Instagram: The Disintegrated Ego

Your self-concept is built to a large extent from references from the external world. However, these references may be altered in social media platforms such as Instagram.
Instagram: The Disintegrated Ego

Last update: 29 June, 2020

We don’t know if, within a few years, social media will rank as one of the most harmful and useless elements of the Internet. Perhaps studies will keep on revealing that social media platforms such as Instagram are detrimental to physical and mental health.

We still don’t have enough data to support a definitive conclusion. But many investigations already point towards some important facts about how we use social media. It seems that social media platforms affect psychological health. The degree depends on the personality of the user, the amount of time they spend on them, the social media platforms they use, or the age they began to use social media for the first time.

We know that social media platforms can become addictive. Like any other substance, they seem to act on the neural circuits of reinforcement. Their use can even lead to tolerance and withdrawal.

Different social networks, different effects

We’ve all sensed that feeling of inferiority, restlessness, and even anxiety when we use social media. This is either due to the negative comments of Internet trolls or the unrealistic expectations set by photoshopped pictures. Although you may have already suspected the negative impact of social networks on your mental health, a new study has raised serious concerns.

A girl on social media.

This study concluded that Facebook, Snapchat, Instagram, and Twitter can cause serious mental health damage on people from the ages of 14 to 24. Instagram is the most harmful social network for young people,  according to the study published by two organizations, the Royal Society for Public Health and the Young Health Movement.

To carry out the study, the researchers asked nearly 1500 people from the ages of 14 to 24 to share the impact of five social networks on their lives. There were 14 different criteria, including loneliness, self-perception, anxiety, stress, and harassment. Out of all of them, Instagram had the worst rating.

However, Snapchat, Facebook, and Twitter weren’t far behind. These three networks negatively impacted users’ well-being. Researchers believe that these networks promote anxiety. The only social network the researchers considered had a positive impact was YouTube. However, some users considered that the site and its content made them sleep less than they should.

“It’s interesting to see Instagram and Snapchat ranking as the worst for mental health and wellbeing – both platforms are very image-focused and it appears they may be driving feelings of inadequacy and anxiety in young people,” said Shirley Cramer, Chief Executive of the Royal Society for Public Health.

Instagram and the disintegrated self

It may seem that Instagram has less content than other social networks. This platform’s biggest component is pictures. You follow friends or acquaintances, or, through hashtags and public profiles, you can also see celebrities and other people who are famous on Instagram. They’re available to everyone.

This is the social network with the highest number of young users. This implies significant risks since these young people are immersed in the process of personal development. Likewise, they’re in a stage where they’re acquiring their values. Social media teaches them that hard work and dedication to a profession is less valuable than posing for pictures.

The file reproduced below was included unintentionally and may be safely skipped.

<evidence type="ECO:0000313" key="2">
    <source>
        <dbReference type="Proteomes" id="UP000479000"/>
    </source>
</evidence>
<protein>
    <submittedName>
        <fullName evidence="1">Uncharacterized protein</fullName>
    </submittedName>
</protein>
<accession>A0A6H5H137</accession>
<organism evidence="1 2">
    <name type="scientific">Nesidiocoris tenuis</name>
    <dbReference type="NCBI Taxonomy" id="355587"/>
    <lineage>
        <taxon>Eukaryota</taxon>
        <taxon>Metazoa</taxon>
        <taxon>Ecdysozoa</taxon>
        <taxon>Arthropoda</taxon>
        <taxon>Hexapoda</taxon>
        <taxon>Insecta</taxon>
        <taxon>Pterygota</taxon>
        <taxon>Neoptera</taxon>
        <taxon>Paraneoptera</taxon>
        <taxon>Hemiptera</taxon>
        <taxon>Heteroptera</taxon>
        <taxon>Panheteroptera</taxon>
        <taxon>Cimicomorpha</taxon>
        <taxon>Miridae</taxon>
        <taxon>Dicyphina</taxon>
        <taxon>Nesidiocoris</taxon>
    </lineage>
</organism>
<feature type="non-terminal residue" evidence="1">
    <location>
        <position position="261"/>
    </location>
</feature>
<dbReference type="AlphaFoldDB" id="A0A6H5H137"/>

Some social networks are no longer a means to relate to others. Rather, they’ve become advertising spaces for many brands. Social networks have become business networks and users are its main product and consumers. Many companies even see business opportunities in mothers who advertise the brands their children wear. By doing so, they convert the children (often minors) into products.

Fake it till you make it

If someone sees a superficial and vain person without an actual job who has thousands of followers, they may think they’re worth imitating. They’ll begin acting unnaturally and ‘liking’ things they’re not really interested in. Consequently, their weak ego can become resentful, fragmented, and disintegrated.

On this social media platform, there are too many photos of clothes, houses, trips, friends, jokes, kisses, and hugs. For every account that provides some uniqueness, there are ten accounts that try to influence you through a powerful, seductive, and disguised vanity.

You can’t resist looking at nice pictures every once in a while. It’s understandable that you’d look at them and want to have a similar picture of your own. You may even want to go on a trip like the ones you see. But what’s the job market like today? What kind of income do young people have to have in order to live decently? How much of a difference is there between the pictures on social media and real life? Do you really want those things? Do you really need them in your life?

A woman's picture on Instagram.

Professionals need to start acting

When the social networks you spend a lot of time on don’t accurately represent anything real, doubts manifest about your understanding of life, society, and the value of effort and hard work.

People see attractive values in this ‘virtual’ reality that can’t be found in real life. Thus, they begin to reconsider important values in their life such as education, hard work, effort, or dedication.

This text is provided for informational purposes only and does not replace consultation with a professional. If in doubt, consult your specialist.